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Brisbane Rivers...

Brisbane Rivers

Brisbane Rivers

Australia, Asia Pacific
Covering 3.5 million hectares in South Queensland, the Brisbane Rivers ecosystem is a biodiversity hotspot. It includes the Gondwana Rainforests Heritage Area and Moreton Bay Ramsar site and is home to iconic animal species like koala, lungfish, dugong, platypus and eastern curlew.

Without long-term investment and conservation, the Brisbane Rivers ecosystem faces catastrophic ecological collapse within a decade. Healthy Land and Water are working with the Landscape Finance Lab to create a large, long-term investment programme to restore the ecological infrastructure of Brisbane Rivers on which liveability depends on. The programme will focus on restoring the river habitat, water quality and koala forests.

Brisbane River panorama ©Zstock on Adobe Stock
Brisbane River panorama ©Zstock on Adobe Stock
Brisbane suburb flooded ©On-Air on Adobe Stock
Brisbane suburb flooded ©On-Air on Adobe Stock

The river ecosystem is valued at AUD 7 billion annually, but flood damage in the region incurred over AUD 7 billion in recovery costs during 2022. There are further correlated impacts that undermine the resilience of natural systems on which life depends on - for instance new algal blooms will emerge undermining farm and fishery productivity and threatening drinking water supply.


Healthy Land and Water along with the Lab and consortium partners want to steer investment into restorative land use and regenerative business practices. Over three phases, this programme will build a landscape finance instrument that shows pathways to scalable investment approaches - including carbon and biodiversity payments and policy packages that incentivise regenerative development. Phase 1 went live in 2023 and focuses on structuring the project (evidence gathering, stakeholder engagement, action planning) with Phase 2 (Design and Fund) projected to go live in 2024-2025.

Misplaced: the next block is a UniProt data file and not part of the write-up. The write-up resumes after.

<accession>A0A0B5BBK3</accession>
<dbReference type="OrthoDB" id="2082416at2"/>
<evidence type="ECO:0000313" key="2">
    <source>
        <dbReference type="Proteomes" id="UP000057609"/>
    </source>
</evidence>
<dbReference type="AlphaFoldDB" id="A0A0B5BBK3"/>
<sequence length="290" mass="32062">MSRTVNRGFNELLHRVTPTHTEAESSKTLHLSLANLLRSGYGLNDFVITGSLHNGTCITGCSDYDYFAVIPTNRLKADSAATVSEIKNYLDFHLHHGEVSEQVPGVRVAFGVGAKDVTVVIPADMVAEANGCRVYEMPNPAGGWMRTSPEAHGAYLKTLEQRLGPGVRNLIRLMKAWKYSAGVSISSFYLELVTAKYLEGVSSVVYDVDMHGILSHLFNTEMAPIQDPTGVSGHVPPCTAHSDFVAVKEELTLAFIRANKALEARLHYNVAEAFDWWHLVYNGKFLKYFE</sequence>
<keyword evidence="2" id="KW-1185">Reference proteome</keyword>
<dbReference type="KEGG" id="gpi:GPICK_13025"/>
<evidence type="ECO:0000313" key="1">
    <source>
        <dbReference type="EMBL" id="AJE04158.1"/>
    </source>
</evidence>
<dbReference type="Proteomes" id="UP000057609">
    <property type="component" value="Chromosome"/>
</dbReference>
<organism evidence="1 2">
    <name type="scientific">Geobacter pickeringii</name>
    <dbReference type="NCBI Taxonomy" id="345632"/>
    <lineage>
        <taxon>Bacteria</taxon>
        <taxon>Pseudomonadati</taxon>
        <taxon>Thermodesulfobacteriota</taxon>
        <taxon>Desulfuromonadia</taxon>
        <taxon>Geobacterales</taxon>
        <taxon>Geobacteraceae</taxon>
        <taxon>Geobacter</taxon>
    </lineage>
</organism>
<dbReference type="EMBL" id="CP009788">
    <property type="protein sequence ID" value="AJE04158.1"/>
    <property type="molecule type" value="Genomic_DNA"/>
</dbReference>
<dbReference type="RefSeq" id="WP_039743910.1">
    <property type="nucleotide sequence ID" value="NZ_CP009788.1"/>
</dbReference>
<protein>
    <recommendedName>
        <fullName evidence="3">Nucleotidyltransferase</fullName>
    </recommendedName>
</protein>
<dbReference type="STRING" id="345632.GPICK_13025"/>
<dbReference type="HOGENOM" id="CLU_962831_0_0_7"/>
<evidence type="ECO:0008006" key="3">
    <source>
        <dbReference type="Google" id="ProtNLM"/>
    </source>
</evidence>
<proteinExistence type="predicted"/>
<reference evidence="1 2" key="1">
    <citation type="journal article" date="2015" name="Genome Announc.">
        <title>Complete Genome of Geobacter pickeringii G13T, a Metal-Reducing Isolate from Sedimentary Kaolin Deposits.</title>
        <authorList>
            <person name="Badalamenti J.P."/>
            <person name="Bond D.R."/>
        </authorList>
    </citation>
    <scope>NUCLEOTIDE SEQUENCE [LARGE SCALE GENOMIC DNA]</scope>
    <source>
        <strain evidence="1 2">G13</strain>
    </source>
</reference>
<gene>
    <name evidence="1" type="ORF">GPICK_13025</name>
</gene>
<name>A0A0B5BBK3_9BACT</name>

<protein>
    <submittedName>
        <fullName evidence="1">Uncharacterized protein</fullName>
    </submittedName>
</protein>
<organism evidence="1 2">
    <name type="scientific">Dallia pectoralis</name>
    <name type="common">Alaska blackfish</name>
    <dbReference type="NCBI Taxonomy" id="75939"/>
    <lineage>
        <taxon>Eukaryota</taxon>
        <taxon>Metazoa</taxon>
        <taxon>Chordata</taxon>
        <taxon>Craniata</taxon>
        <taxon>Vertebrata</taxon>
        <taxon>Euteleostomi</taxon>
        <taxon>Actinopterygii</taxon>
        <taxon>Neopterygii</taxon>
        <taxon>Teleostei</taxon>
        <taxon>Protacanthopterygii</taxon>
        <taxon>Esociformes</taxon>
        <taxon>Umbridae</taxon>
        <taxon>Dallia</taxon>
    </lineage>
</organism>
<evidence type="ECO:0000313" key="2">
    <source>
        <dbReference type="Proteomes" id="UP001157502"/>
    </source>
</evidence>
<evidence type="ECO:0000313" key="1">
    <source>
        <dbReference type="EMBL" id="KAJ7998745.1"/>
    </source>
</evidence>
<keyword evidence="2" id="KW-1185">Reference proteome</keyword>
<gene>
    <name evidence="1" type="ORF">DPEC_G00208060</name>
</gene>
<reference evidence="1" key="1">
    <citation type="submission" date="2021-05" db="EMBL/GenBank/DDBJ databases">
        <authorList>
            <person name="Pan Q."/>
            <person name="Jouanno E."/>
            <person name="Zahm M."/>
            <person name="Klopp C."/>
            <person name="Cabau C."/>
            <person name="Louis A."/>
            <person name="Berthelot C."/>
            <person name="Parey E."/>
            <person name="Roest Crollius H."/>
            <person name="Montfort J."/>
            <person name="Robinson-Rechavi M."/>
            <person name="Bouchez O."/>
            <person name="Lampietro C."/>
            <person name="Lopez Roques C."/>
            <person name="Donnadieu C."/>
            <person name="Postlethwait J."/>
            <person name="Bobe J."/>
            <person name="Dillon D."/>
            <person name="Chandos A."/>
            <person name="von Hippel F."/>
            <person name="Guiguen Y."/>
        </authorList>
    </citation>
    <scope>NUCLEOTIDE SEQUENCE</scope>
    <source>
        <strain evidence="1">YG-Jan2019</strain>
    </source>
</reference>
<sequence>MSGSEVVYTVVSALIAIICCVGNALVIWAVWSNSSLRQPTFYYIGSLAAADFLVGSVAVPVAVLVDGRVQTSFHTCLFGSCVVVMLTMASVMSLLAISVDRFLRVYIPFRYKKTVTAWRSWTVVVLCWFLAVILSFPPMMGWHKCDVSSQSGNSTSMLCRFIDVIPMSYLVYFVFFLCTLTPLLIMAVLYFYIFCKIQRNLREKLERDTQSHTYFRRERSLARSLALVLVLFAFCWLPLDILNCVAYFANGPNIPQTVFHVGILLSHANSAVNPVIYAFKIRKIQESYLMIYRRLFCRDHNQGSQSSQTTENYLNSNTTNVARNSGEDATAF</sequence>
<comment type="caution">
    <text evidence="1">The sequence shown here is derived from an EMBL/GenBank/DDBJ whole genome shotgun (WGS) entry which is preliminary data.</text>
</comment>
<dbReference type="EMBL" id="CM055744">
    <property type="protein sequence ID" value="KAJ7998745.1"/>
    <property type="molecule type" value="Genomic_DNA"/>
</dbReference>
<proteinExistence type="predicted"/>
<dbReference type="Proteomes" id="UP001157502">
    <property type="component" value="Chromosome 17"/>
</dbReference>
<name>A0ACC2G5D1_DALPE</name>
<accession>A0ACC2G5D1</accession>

As the population in South East Queensland grows rapidly, there is a greater demand for housing and infrastructure. Such infrastructure is fragmenting large forested areas and threatening iconics species like koalas. Similarly, the area’s development has led to ecological ‘chaos’ in the river system which makes the area dramatically at risk of flooding.

Koala © Steve Franklin on Unsplash
Koala © Steve Franklin on Unsplash
Total Area
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2,300,000 Hectares
Ecosystem Type
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Wetlands & Peatlands
Wetlands & Peatlands
Coastal & Reef
Coastal & Reef
Commodity Production Landscapes
Commodity Production Landscapes
activity types
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Carbon storage and/or sequestration
Ecotourism
Protected areas
Landscape and marine corridors
Flood regulation
Sustainable fishing
Landscape Approaches
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Catchment/basin management
Integrated water resources management
Ecosystem restoration landscape
Green economy landscape
Species protection landscape
commodities
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Fisheries/Seafood
funding Source
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Public
Incubation stage
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1
Discover
2
Structure
3
Develop
4
Fund
Sustainable Development Goals
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Goal 6: Clean water and sanitation
Goal 11: Sustainable cities and communities
Goal 13: Climate action
Goal 14: Life below water
Goal 15: Life on land
Goal 17: Partnerships for the goals